Called By Death At Age Of Ninety-Seven
N.G. Kinsman, Galt’s Oldest Resident, Passed Away On Saturday ‘Early To Bed And Early To Rise’,
One Of The Rules He Followed.
Galt’s oldest resident, Nicholas Grenfell Kinsman, passed away Saturday afternoon (April 10, 1915) at 4:15 at his residence, ‘Pine Hill’, Macadamized Road, in his 98th year. The news of his death came as a shock to many who had hoped that this member of the ‘Old Brigade’ would have been spared to celebrate his 100th birthday. Despite his advanced years, the aged gentleman had retained all his faculties, although his sight had deteriorated a little and his strength showed signs of failing. His death was hastened by an accident which befell him last Wednesday. It is supposed he was going into another room and made a mistake by walking down the hall and opening a door, fell headlong down the cellar stairs. This fall was the immediate cause of his death, the shock being too much for this aged man’s vitality to survive. Immediately following the accident, Dr. Thompson was called and he did everything that could be done, but no hope was held out for his recovery. It is marvellous that the aged gentlemen was not killed in the fall. When picked up he was quite conscious and the first words he said were, ‘it was my fault.’
‘Mr Kinsman had enjoyed very good health for his advanced years all winter and was able to go about………… hour before he met with the accident which caused his death, the deceased had been talking business affairs with his son, George W. of Galt. He showed remarkable acumen and a salient memory for a man of his years.’
‘The late Nicholas G. Kinsman was born in St. Day, Gwennap, in Cornwall, England on January 25, 1819, and therefore was in his 98th year.’
‘He had heeded a call within him for adventure and in 1844 went to Mexico where he engaged in work as an engineer at Mineral del Monte and other silver mines in that troublous and untamed country. There he led an exciting life and the story of the adventures and dangers he met with would read like a romance. Bandits and robbers roamed the country and daily life was only safe behind the muzzle of a revolver or gun. In those days in Mexico, men carried their lives in their hands. The aged gentleman took much pleasure in relating some of his experiences in Mexico. He was married in Mexico to his present wife, the eldest daughter of Captain Joel Whitburn, in 1850, and consequently they have been man and wife for the long period of sixty-five years.’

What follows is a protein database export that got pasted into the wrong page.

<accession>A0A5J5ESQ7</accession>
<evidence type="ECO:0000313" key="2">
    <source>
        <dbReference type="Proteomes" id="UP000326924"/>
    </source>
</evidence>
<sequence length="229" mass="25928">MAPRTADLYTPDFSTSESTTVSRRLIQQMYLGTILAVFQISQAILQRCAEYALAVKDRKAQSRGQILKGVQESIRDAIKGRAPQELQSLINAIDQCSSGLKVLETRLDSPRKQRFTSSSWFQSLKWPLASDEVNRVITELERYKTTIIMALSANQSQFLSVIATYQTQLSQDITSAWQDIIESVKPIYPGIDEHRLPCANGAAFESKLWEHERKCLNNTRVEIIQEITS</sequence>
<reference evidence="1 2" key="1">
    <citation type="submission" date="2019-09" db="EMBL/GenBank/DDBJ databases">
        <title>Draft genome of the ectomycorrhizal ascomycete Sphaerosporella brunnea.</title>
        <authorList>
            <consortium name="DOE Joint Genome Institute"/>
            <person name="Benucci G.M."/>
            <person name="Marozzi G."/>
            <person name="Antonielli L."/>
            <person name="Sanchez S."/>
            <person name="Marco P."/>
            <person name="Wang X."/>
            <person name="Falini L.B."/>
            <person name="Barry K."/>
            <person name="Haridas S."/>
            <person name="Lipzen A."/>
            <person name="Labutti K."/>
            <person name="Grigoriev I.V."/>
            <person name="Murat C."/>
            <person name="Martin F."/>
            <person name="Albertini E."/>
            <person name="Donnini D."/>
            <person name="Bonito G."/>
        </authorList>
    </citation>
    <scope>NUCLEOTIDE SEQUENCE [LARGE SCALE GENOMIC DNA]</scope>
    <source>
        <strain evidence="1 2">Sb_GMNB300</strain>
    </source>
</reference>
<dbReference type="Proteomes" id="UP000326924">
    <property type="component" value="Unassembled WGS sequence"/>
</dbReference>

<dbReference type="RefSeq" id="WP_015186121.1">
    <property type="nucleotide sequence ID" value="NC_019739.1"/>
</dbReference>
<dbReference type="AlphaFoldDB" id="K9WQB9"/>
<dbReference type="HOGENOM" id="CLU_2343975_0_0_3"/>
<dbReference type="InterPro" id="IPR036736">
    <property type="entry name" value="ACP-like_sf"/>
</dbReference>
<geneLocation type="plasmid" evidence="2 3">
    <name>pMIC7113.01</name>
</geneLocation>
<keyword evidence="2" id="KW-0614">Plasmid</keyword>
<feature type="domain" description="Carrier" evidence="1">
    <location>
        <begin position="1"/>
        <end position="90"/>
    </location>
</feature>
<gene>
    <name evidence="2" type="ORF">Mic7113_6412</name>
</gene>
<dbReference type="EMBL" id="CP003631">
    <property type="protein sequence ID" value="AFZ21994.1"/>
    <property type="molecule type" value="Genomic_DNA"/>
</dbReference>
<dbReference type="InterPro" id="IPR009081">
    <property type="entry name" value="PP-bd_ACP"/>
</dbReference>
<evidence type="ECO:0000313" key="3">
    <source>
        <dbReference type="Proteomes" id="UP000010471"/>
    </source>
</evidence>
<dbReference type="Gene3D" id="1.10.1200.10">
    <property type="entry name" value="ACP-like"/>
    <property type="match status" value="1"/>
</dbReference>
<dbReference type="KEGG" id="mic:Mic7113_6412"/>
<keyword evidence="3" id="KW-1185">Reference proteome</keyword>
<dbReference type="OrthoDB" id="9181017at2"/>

‘It was in the Spring of 1858 that the deceased came to Canada with his wife and two children and took up his home here when the now prosperous town was nothing more than a struggling village…………… The deceased always took a keen interest in the affairs of his world, especially of Canada and her destiny as a nation. He was a shrewd businessman and proved a most dependable advisor. He had always been a Reformer, but at the last general election he voted for the late Hon. George A. Clare, for the first time registering a Conservative vote. The Reciprocity issue was the reason.’
‘In religion he had been a consistent member of the Ainslie Street Methodist Church since its establishment here and was a trustee and a charter member of the congregation, although his failing sight and hearing for some time past prevented him from having any official connection with the congregation.’
‘In view of the good health the late Mr. Kinsman had enjoyed and in anticipation that he would be spared to celebrate his 100th birthday, arrangements were being made for a big celebration of all the kin-folk in honour of the event. On Saturday, August 10, 1907, the last day of the Galt Old Boys’ Reunion, a remarkable gathering of the various branches of the Kinsman family of which the late Nicholas Kinsman was the venerable head, was held at ‘Pine Hill’ and at which there were about 200 present. The kinsfolk included the Kinsmans, Wilkinses, Dennises, Robinsons, Roelofsons, and other well known families of the community.’
‘The late Mr. Kinsman is survived by his wife and a family of five sons — Richard A, Dayton, Washington; Joseph J, Plant City, Florida; Harry J.,Paimetto, Florida; George W. of Galt; and Alfred 0, of Merrimac, Massachusetts and a large number of grandchildren and great-grandchildren. The funeral will take place Wednesday afternoon at 3 o’clock from his late resident on the Macadamised Road to Mount View Cemetery. It is requested that flowers be omitted.
The Galt Reporter 12 Apr 1915